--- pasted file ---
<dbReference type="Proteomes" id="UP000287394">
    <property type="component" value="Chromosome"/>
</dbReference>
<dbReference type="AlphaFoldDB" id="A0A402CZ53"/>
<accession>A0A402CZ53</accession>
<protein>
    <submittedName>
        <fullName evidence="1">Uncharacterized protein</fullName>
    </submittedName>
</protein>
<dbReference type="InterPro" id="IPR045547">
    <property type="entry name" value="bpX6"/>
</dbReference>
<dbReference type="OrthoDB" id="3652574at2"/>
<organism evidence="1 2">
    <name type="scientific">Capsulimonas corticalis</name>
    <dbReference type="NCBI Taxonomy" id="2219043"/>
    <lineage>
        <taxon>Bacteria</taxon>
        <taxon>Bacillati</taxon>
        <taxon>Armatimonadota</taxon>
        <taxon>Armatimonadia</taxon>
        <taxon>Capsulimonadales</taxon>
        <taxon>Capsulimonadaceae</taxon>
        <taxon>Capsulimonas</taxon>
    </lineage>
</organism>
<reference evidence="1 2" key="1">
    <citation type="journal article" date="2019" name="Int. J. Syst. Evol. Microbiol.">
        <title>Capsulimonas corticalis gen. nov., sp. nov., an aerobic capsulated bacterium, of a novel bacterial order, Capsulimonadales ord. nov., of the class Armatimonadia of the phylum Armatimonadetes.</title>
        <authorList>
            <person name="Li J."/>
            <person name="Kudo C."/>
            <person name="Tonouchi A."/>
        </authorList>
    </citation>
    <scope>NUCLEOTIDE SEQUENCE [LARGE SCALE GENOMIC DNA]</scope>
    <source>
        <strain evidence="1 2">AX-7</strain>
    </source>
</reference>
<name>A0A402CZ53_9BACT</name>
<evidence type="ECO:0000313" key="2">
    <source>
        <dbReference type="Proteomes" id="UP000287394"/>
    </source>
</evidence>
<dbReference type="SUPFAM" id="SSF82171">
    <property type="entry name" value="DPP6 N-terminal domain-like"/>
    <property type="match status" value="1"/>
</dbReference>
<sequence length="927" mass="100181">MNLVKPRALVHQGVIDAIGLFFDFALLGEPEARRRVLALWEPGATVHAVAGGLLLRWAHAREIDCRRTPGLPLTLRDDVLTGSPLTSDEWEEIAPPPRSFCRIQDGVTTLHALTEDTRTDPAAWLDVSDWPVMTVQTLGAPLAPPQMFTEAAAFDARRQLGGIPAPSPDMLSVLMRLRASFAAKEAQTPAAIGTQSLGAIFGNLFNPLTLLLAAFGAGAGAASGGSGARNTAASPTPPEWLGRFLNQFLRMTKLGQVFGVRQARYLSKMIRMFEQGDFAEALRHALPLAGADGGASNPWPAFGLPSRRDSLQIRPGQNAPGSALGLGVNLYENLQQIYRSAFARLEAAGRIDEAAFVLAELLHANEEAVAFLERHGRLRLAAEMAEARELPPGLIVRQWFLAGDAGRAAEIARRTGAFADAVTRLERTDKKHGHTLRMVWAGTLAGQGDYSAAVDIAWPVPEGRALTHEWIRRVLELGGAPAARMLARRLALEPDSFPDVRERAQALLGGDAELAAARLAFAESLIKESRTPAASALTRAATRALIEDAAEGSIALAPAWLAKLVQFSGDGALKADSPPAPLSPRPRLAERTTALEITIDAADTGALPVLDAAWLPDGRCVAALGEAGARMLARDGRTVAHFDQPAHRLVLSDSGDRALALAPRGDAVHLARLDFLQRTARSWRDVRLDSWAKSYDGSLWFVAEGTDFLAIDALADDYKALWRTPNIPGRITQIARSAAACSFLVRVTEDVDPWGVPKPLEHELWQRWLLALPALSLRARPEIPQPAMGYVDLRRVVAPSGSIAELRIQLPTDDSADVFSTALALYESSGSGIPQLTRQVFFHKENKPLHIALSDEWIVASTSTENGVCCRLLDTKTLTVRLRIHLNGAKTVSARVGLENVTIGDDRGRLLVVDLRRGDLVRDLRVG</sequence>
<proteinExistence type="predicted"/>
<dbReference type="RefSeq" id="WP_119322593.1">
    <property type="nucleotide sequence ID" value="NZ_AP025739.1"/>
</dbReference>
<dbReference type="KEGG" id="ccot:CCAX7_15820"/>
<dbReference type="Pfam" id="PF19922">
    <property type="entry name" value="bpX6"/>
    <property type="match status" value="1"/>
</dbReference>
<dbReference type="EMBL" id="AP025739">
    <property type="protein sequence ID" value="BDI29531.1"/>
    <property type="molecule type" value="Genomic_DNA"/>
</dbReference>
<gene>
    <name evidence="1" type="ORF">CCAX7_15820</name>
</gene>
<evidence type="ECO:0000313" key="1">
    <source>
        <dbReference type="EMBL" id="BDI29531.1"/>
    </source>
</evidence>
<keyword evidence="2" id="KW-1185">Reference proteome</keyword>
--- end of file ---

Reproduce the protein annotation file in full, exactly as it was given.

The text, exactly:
<dbReference type="Proteomes" id="UP000287394">
    <property type="component" value="Chromosome"/>
</dbReference>
<dbReference type="AlphaFoldDB" id="A0A402CZ53"/>
<accession>A0A402CZ53</accession>
<protein>
    <submittedName>
        <fullName evidence="1">Uncharacterized protein</fullName>
    </submittedName>
</protein>
<dbReference type="InterPro" id="IPR045547">
    <property type="entry name" value="bpX6"/>
</dbReference>
<dbReference type="OrthoDB" id="3652574at2"/>
<organism evidence="1 2">
    <name type="scientific">Capsulimonas corticalis</name>
    <dbReference type="NCBI Taxonomy" id="2219043"/>
    <lineage>
        <taxon>Bacteria</taxon>
        <taxon>Bacillati</taxon>
        <taxon>Armatimonadota</taxon>
        <taxon>Armatimonadia</taxon>
        <taxon>Capsulimonadales</taxon>
        <taxon>Capsulimonadaceae</taxon>
        <taxon>Capsulimonas</taxon>
    </lineage>
</organism>
<reference evidence="1 2" key="1">
    <citation type="journal article" date="2019" name="Int. J. Syst. Evol. Microbiol.">
        <title>Capsulimonas corticalis gen. nov., sp. nov., an aerobic capsulated bacterium, of a novel bacterial order, Capsulimonadales ord. nov., of the class Armatimonadia of the phylum Armatimonadetes.</title>
        <authorList>
            <person name="Li J."/>
            <person name="Kudo C."/>
            <person name="Tonouchi A."/>
        </authorList>
    </citation>
    <scope>NUCLEOTIDE SEQUENCE [LARGE SCALE GENOMIC DNA]</scope>
    <source>
        <strain evidence="1 2">AX-7</strain>
    </source>
</reference>
<name>A0A402CZ53_9BACT</name>
<evidence type="ECO:0000313" key="2">
    <source>
        <dbReference type="Proteomes" id="UP000287394"/>
    </source>
</evidence>
<dbReference type="SUPFAM" id="SSF82171">
    <property type="entry name" value="DPP6 N-terminal domain-like"/>
    <property type="match status" value="1"/>
</dbReference>
<sequence length="927" mass="100181">MNLVKPRALVHQGVIDAIGLFFDFALLGEPEARRRVLALWEPGATVHAVAGGLLLRWAHAREIDCRRTPGLPLTLRDDVLTGSPLTSDEWEEIAPPPRSFCRIQDGVTTLHALTEDTRTDPAAWLDVSDWPVMTVQTLGAPLAPPQMFTEAAAFDARRQLGGIPAPSPDMLSVLMRLRASFAAKEAQTPAAIGTQSLGAIFGNLFNPLTLLLAAFGAGAGAASGGSGARNTAASPTPPEWLGRFLNQFLRMTKLGQVFGVRQARYLSKMIRMFEQGDFAEALRHALPLAGADGGASNPWPAFGLPSRRDSLQIRPGQNAPGSALGLGVNLYENLQQIYRSAFARLEAAGRIDEAAFVLAELLHANEEAVAFLERHGRLRLAAEMAEARELPPGLIVRQWFLAGDAGRAAEIARRTGAFADAVTRLERTDKKHGHTLRMVWAGTLAGQGDYSAAVDIAWPVPEGRALTHEWIRRVLELGGAPAARMLARRLALEPDSFPDVRERAQALLGGDAELAAARLAFAESLIKESRTPAASALTRAATRALIEDAAEGSIALAPAWLAKLVQFSGDGALKADSPPAPLSPRPRLAERTTALEITIDAADTGALPVLDAAWLPDGRCVAALGEAGARMLARDGRTVAHFDQPAHRLVLSDSGDRALALAPRGDAVHLARLDFLQRTARSWRDVRLDSWAKSYDGSLWFVAEGTDFLAIDALADDYKALWRTPNIPGRITQIARSAAACSFLVRVTEDVDPWGVPKPLEHELWQRWLLALPALSLRARPEIPQPAMGYVDLRRVVAPSGSIAELRIQLPTDDSADVFSTALALYESSGSGIPQLTRQVFFHKENKPLHIALSDEWIVASTSTENGVCCRLLDTKTLTVRLRIHLNGAKTVSARVGLENVTIGDDRGRLLVVDLRRGDLVRDLRVG</sequence>
<proteinExistence type="predicted"/>
<dbReference type="RefSeq" id="WP_119322593.1">
    <property type="nucleotide sequence ID" value="NZ_AP025739.1"/>
</dbReference>
<dbReference type="KEGG" id="ccot:CCAX7_15820"/>
<dbReference type="Pfam" id="PF19922">
    <property type="entry name" value="bpX6"/>
    <property type="match status" value="1"/>
</dbReference>
<dbReference type="EMBL" id="AP025739">
    <property type="protein sequence ID" value="BDI29531.1"/>
    <property type="molecule type" value="Genomic_DNA"/>
</dbReference>
<gene>
    <name evidence="1" type="ORF">CCAX7_15820</name>
</gene>
<evidence type="ECO:0000313" key="1">
    <source>
        <dbReference type="EMBL" id="BDI29531.1"/>
    </source>
</evidence>
<keyword evidence="2" id="KW-1185">Reference proteome</keyword>